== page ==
What Are Examples of Irreconcilable Differences?

If you wish to get divorced in California, you must fill out and submit your divorce petition with the required information. This includes stating the grounds for the divorce, which must be acceptable under state law. California is a no-fault divorce state, meaning that one spouse does not have to have done something wrong for you to get divorced. You just have to state that you cannot get along. In legalese, this is called irreconcilable differences.

What Does Irreconcilable Differences Mean?

Irreconcilable differences means that the couple disagrees on such a level that they can no longer sustain the marriage. They cannot reconcile or resolve their differences enough to reunite or coexist within the marriage. Irreconcilable differences means that the only option is to dissolve the marriage. 

You do not need to prove irreconcilable differences to get divorced in Orange County. You only need to state it on your divorce petition as the grounds for your divorce request. You also don’t need your spouse’s cooperation to get a divorce. Only one party needs to file the paperwork. Even if your spouse refuses to sign the divorce petition, the divorce will proceed anyway. The fact that you can’t agree on the divorce further emphasizes that you have irreconcilable differences.

Why Is California a No-Fault State?

Irreconcilable differences is a no-fault grounds for divorce in California. It prevents you from having to prove that your spouse is at fault to get divorced. You don’t have to show that your spouse cheated on you or abandoned you, for example. California and many other states did away with fault-based grounds for divorce cases. This makes it easier to get divorced since the filing party doesn’t need to prove fault.

Under California’s current no-fault law, it is easier for people in unproductive or abusive relationships to get out. It is also easier for couples who have simply drifted apart to end their marriage and move on. Irreconcilable differences helps to create a smoother and faster divorce process. Regardless of extenuating acts and any proof thereof, you can get divorced in California using irreconcilable differences.


What are Examples of Irreconcilable Differences?

Irreconcilable differences can mean many things. It can look different depending on the couple. It has a broad definition and can be interpreted in various ways. Examples of irreconcilable differences include:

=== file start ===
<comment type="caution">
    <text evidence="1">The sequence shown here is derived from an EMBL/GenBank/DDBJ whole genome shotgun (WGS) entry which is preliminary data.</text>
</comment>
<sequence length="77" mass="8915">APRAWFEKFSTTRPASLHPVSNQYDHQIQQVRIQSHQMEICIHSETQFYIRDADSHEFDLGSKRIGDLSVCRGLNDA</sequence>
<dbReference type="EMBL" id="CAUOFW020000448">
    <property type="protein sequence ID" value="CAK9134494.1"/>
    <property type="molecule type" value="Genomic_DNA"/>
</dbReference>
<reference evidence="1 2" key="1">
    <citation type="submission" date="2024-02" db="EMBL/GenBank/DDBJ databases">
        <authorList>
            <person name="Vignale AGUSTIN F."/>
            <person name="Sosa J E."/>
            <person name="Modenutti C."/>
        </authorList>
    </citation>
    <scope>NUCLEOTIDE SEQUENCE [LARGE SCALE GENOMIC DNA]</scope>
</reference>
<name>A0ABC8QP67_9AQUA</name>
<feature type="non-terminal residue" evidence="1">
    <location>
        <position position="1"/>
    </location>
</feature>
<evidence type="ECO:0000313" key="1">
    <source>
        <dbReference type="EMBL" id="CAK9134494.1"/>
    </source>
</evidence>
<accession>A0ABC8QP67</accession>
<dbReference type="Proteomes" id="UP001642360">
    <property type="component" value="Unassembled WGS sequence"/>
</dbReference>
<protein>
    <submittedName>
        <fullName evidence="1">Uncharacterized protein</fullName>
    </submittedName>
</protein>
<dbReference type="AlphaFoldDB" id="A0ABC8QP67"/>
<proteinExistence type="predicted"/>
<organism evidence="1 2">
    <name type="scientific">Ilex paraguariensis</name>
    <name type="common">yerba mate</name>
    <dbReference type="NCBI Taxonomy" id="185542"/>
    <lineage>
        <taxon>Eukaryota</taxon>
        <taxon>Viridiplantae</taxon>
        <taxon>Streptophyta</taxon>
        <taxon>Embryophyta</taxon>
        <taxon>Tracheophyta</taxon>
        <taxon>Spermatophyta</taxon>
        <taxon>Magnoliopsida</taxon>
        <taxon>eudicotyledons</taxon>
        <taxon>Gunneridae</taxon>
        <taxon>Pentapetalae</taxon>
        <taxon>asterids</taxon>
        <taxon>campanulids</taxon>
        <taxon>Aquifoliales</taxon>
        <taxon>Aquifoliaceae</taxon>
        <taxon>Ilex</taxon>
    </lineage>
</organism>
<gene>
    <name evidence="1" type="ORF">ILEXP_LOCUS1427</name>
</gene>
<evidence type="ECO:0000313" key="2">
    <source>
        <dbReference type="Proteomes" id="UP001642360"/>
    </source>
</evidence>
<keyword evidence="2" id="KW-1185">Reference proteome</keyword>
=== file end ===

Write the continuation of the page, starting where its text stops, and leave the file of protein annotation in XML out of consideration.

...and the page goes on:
• Lengthy long-distance separation due to work or other causes
  • Difference of opinion on having children or how to raise children
  • Difference of religion
  • Personality conflicts
  • Excessive fighting or discord
  • Lack of communication
  • A loss of trust between partners
  • Lack of sexual or emotional intimacy
  • Lack of contribution to the marriage or household
  • Tension from family involvement in the marriage
  • Disagreements over finances or debt
  • Inability to find a work-home life balance

In essence, if you are no longer satisfied with your marriage and don’t believe reconciliation is possible in the future, you can get a divorce in California.

How Can a Family Law Attorney Help?

Although you don’t need to prove marital fault to get divorced in Orange County, you will have to go through many complicated steps and legal processes. This starts with the confusing divorce petition, which is many pages long and needs to be filled out accurately and correctly for a successful divorce. A divorce lawyer can help you with this paperwork and with citing the correct grounds for your divorce under state law.

If your spouse is at fault for your divorce and you wish to incorporate this into your divorce proceeding, a lawyer can help. Despite California’s no-fault divorce law, marital fault could still impact your divorce in a few different ways. Evidence of adultery or domestic violence, for example, could impact court decisions such as spousal support and child custody. For more information about fault during your divorce case in Orange County, contact Boyd Law to request a free initial consultation with an Orange County family law attorney.